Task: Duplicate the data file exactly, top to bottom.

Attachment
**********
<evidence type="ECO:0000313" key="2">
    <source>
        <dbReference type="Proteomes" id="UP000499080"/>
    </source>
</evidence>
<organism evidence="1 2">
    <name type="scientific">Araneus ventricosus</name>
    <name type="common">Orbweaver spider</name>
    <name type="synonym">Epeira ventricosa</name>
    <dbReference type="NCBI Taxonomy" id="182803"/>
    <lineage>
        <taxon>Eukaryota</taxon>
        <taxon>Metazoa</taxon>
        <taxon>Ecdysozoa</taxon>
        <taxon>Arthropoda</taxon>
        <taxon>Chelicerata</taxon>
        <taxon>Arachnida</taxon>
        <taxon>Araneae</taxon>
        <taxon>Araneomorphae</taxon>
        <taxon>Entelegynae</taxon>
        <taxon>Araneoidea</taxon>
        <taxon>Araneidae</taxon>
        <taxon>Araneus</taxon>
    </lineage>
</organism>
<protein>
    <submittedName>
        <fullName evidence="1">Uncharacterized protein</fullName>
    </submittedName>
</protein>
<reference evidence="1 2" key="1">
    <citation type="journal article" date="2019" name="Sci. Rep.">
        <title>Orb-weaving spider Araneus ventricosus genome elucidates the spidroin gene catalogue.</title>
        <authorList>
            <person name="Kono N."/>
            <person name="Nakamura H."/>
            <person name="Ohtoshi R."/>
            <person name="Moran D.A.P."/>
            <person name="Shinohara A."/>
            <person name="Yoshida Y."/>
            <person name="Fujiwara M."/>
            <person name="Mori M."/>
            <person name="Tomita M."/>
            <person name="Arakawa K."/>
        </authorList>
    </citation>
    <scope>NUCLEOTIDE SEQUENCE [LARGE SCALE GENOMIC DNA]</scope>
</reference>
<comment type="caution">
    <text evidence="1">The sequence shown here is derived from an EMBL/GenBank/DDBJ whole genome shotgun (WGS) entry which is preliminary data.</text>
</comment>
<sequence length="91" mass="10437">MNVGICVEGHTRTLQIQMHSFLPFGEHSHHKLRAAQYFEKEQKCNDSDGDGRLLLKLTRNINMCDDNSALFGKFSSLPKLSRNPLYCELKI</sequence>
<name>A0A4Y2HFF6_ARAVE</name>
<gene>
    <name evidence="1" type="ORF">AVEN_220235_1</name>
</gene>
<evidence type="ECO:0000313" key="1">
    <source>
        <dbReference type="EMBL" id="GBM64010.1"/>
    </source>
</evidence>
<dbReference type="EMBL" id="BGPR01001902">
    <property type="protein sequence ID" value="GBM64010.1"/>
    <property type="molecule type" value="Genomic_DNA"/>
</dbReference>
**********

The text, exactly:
<evidence type="ECO:0000313" key="2">
    <source>
        <dbReference type="Proteomes" id="UP000499080"/>
    </source>
</evidence>
<organism evidence="1 2">
    <name type="scientific">Araneus ventricosus</name>
    <name type="common">Orbweaver spider</name>
    <name type="synonym">Epeira ventricosa</name>
    <dbReference type="NCBI Taxonomy" id="182803"/>
    <lineage>
        <taxon>Eukaryota</taxon>
        <taxon>Metazoa</taxon>
        <taxon>Ecdysozoa</taxon>
        <taxon>Arthropoda</taxon>
        <taxon>Chelicerata</taxon>
        <taxon>Arachnida</taxon>
        <taxon>Araneae</taxon>
        <taxon>Araneomorphae</taxon>
        <taxon>Entelegynae</taxon>
        <taxon>Araneoidea</taxon>
        <taxon>Araneidae</taxon>
        <taxon>Araneus</taxon>
    </lineage>
</organism>
<protein>
    <submittedName>
        <fullName evidence="1">Uncharacterized protein</fullName>
    </submittedName>
</protein>
<reference evidence="1 2" key="1">
    <citation type="journal article" date="2019" name="Sci. Rep.">
        <title>Orb-weaving spider Araneus ventricosus genome elucidates the spidroin gene catalogue.</title>
        <authorList>
            <person name="Kono N."/>
            <person name="Nakamura H."/>
            <person name="Ohtoshi R."/>
            <person name="Moran D.A.P."/>
            <person name="Shinohara A."/>
            <person name="Yoshida Y."/>
            <person name="Fujiwara M."/>
            <person name="Mori M."/>
            <person name="Tomita M."/>
            <person name="Arakawa K."/>
        </authorList>
    </citation>
    <scope>NUCLEOTIDE SEQUENCE [LARGE SCALE GENOMIC DNA]</scope>
</reference>
<comment type="caution">
    <text evidence="1">The sequence shown here is derived from an EMBL/GenBank/DDBJ whole genome shotgun (WGS) entry which is preliminary data.</text>
</comment>
<sequence length="91" mass="10437">MNVGICVEGHTRTLQIQMHSFLPFGEHSHHKLRAAQYFEKEQKCNDSDGDGRLLLKLTRNINMCDDNSALFGKFSSLPKLSRNPLYCELKI</sequence>
<name>A0A4Y2HFF6_ARAVE</name>
<gene>
    <name evidence="1" type="ORF">AVEN_220235_1</name>
</gene>
<evidence type="ECO:0000313" key="1">
    <source>
        <dbReference type="EMBL" id="GBM64010.1"/>
    </source>
</evidence>
<dbReference type="EMBL" id="BGPR01001902">
    <property type="protein sequence ID" value="GBM64010.1"/>
    <property type="molecule type" value="Genomic_DNA"/>
</dbReference>